Buzz About Gliese 581g: Doubts of Its Existence; Aliens Signals Detected

by Nancy Atkinson on October 12, 2010

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Artists impression of Gliese 581g. Credit: Lynette Cook/NSF

Ever since the announcement of the discovery of exoplanet Gliese 581g, there has been a buzz in the news, on websites, Twitter – pretty much everywhere, about the first potentially habitable extrasolar planet. But the past couple of days there has been a different sort of buzz about this distant world. Two stories have surfaced and they both can’t be true. The first one is fairly off the deep end: an astrophysicist from Australia claims that while doing a SETI search two years ago, he picked up a “suspicious signal” from the vicinity of the Gliese 581 system, and a couple of websites have connected some dots between that signal and a potentially habitable Gliese 581g.

The second one is more sobering. At an International Astronomical Union meeting this week, other astronomers have raised doubts whether Gliese 581g actually exists.

Unless you’ve been under a rock the past two weeks, you likely know that this newest and most promising of potential habitable extra solar planets was described by the scientists who discovered it as a rocky world about 3 times the mass of Earth, and it orbits within the red dwarf star’s habitable zone, the place that is just right for water to remain as a liquid on a planetary surface. And it is fairly close to us, too, at about 20 light years away, located in the constellation Libra.

Also announced was the discovery of planet ‘f’, a 7-Earth mass planet with a 433-day orbit around Gliese 581.

Astronomer Steven Vogt announced the discoveries by his team, which used the HIRES instrument on the Keck I telescope in Hawaii. They also used 119 measurements from the HARPS instrument on the La Silla telescope at the European Southern Observatory in Chile.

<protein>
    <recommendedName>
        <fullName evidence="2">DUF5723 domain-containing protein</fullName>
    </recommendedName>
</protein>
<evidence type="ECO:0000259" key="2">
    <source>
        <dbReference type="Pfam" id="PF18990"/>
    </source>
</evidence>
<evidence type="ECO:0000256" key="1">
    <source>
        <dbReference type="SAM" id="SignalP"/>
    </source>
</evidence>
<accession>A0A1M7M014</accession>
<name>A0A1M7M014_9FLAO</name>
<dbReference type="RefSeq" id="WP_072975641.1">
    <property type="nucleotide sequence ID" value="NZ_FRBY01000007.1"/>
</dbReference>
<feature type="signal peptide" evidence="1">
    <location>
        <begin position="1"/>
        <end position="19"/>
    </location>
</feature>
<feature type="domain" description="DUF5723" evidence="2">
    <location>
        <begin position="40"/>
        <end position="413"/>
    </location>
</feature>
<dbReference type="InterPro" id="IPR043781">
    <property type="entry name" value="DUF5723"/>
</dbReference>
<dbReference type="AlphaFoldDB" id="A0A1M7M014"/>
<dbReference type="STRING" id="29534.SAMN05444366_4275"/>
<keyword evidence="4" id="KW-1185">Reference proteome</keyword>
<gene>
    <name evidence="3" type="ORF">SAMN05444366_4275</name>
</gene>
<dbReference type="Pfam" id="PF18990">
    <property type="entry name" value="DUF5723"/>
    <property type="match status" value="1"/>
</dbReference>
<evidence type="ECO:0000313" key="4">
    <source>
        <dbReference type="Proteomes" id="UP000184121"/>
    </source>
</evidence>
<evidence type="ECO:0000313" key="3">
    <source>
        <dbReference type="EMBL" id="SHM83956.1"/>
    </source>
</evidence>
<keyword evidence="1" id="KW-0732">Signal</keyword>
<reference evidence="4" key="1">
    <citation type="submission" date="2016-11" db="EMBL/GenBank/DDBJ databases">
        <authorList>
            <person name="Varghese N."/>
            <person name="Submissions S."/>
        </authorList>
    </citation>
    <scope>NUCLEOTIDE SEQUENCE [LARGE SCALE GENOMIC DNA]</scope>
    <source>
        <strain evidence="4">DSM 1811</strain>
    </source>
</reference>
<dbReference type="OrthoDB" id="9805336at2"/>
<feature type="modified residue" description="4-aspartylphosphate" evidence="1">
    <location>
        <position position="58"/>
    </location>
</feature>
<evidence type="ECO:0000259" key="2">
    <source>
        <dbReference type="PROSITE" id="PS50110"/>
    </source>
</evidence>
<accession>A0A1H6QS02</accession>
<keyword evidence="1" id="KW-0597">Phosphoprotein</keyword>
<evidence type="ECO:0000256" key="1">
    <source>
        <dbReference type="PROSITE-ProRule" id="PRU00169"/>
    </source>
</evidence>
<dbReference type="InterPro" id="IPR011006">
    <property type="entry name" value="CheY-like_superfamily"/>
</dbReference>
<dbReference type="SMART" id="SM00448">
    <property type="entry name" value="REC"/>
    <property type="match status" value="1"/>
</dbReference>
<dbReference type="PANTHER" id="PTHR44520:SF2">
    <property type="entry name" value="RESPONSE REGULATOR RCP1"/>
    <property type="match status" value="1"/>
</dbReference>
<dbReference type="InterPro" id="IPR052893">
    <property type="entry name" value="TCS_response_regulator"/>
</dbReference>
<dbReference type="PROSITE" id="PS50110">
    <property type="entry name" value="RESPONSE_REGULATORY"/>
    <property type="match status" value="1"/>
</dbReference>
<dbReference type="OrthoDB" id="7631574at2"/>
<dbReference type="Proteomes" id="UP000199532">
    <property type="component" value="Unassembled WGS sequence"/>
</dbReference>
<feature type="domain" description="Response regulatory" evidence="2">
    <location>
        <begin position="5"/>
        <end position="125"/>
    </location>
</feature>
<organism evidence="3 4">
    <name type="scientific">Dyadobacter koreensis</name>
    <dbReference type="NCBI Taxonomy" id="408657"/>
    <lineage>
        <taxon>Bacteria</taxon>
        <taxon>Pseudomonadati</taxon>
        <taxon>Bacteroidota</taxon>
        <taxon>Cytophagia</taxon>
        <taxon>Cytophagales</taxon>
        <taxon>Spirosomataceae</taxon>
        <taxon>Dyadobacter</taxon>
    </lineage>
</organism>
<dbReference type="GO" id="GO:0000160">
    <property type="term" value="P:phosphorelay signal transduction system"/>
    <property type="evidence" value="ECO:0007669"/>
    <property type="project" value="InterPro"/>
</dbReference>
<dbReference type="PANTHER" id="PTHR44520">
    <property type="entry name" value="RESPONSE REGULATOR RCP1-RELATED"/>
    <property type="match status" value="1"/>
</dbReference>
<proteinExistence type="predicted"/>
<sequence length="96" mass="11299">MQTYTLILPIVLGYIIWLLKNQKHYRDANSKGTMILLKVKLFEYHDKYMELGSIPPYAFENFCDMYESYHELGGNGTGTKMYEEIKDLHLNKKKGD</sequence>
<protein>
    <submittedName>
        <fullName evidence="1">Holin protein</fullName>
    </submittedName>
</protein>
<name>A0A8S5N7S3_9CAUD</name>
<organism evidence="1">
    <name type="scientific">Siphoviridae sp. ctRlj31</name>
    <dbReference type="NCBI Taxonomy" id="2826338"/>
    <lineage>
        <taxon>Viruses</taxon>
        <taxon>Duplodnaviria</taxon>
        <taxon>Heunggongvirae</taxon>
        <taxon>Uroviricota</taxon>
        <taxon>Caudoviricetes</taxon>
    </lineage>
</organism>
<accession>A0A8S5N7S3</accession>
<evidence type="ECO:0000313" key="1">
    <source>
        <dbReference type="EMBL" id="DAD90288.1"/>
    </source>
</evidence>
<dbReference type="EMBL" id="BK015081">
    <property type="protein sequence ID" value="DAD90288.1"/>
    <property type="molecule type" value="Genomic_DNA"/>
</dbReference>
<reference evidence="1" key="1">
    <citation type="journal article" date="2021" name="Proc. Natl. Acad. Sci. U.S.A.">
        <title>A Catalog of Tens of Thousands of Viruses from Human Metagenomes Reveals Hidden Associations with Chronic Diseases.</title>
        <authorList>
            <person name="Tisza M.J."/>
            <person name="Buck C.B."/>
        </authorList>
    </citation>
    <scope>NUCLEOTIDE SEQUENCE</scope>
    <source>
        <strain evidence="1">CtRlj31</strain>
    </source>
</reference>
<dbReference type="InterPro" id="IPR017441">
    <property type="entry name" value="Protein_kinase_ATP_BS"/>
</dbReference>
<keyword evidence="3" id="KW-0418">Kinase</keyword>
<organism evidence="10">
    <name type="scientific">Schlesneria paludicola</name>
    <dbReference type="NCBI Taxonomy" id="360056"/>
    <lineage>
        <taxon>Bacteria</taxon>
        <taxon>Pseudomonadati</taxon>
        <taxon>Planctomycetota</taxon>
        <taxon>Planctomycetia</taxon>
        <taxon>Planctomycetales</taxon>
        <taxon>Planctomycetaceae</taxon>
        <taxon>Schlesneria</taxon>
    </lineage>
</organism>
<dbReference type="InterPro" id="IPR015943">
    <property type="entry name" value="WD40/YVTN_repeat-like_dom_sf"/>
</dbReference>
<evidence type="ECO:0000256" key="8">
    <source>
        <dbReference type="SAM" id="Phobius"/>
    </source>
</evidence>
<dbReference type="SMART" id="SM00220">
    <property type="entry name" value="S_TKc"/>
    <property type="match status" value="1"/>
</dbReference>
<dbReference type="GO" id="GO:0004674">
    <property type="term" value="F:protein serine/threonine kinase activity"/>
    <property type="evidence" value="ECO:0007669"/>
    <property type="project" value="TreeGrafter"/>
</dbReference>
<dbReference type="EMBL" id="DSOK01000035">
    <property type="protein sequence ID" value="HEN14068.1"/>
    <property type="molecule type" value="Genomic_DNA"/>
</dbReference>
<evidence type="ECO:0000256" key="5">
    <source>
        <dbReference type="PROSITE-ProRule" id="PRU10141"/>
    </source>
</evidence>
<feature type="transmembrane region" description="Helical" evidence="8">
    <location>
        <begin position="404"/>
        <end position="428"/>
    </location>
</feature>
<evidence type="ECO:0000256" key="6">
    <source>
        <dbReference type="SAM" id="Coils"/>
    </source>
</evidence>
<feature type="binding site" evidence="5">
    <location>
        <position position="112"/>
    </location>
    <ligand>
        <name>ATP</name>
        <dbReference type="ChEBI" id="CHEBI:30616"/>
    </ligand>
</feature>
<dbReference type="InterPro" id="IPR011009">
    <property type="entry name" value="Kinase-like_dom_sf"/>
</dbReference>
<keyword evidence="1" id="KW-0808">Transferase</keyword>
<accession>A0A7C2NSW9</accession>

On Monday, Steinn Siggurdson broke the news on his Dynamics of Cats blog that an astronomer who works on HARPS data at the Geneva Observatory, said at the IAU meeting this week that his team could not confirm the existence of Gliese 581 g.

In an article on the Astrobiology Magazine website today (Tuesday) the astronomer, Francesco Pepe, said that not only can they not confirm the existence of planet ‘g’, but also the ‘f’ planet.

In 2009, the Geneva team announced the discovery of planet ‘e’ in the Gliese 581 solar system. At approximately 1.9 Earth masses, this ‘e’ planet is the lowest mass extrasolar planet found at that time, and has a 3.15-day orbital period around the star.

Pepe said they have studied this planet-rich system frequently, gathering a total of 180 data points in 6.5 years (with about 60 of those data points since 2009) and they can only see evidence of the 4 previously announced planets b, c, d, and e.

There is a signal which could possibly be f, but the signal amplitude of this potential fifth planet is very low and basically at the level of the measurement noise, said Pepe.

The planets in the Gliese 581 system were discovered using spectroscopic radial velocity measurements. Planets ‘tug’ on the star they orbit, causing it to shift in position (stars and planets actually orbit a common center of mass). By measuring the star’s movement in the sky, astronomers can figure out what sort of planets are orbiting it. Multi-planet systems create a complicated signal, and astronomers must tease out the spectral lines to figure out what represents a planet, and what is just “noise” – shifts in the star light not caused by an orbiting planet. Astronomers have developed various ways to reduce such noise in their telescopic observations, but it still creates a level of uncertainty in detecting extrasolar planets.

The Geneva team plugged the HARPS data on Gliese 581 into computer models, and the models show “the probability that such a signal is just produced ‘by chance’ out of the noise is not negligible, of the order of several percents,” Pepe said. “Under these conditions we cannot confirm the presence of the announced planet Gliese 581 g.”

While this doesn’t definitively mean Gliese 581g doesn’t exist, it certainly casts doubt on it. More teams will be looking at the Gliese 581 star to try and determine what is really out there. This story is not over yet.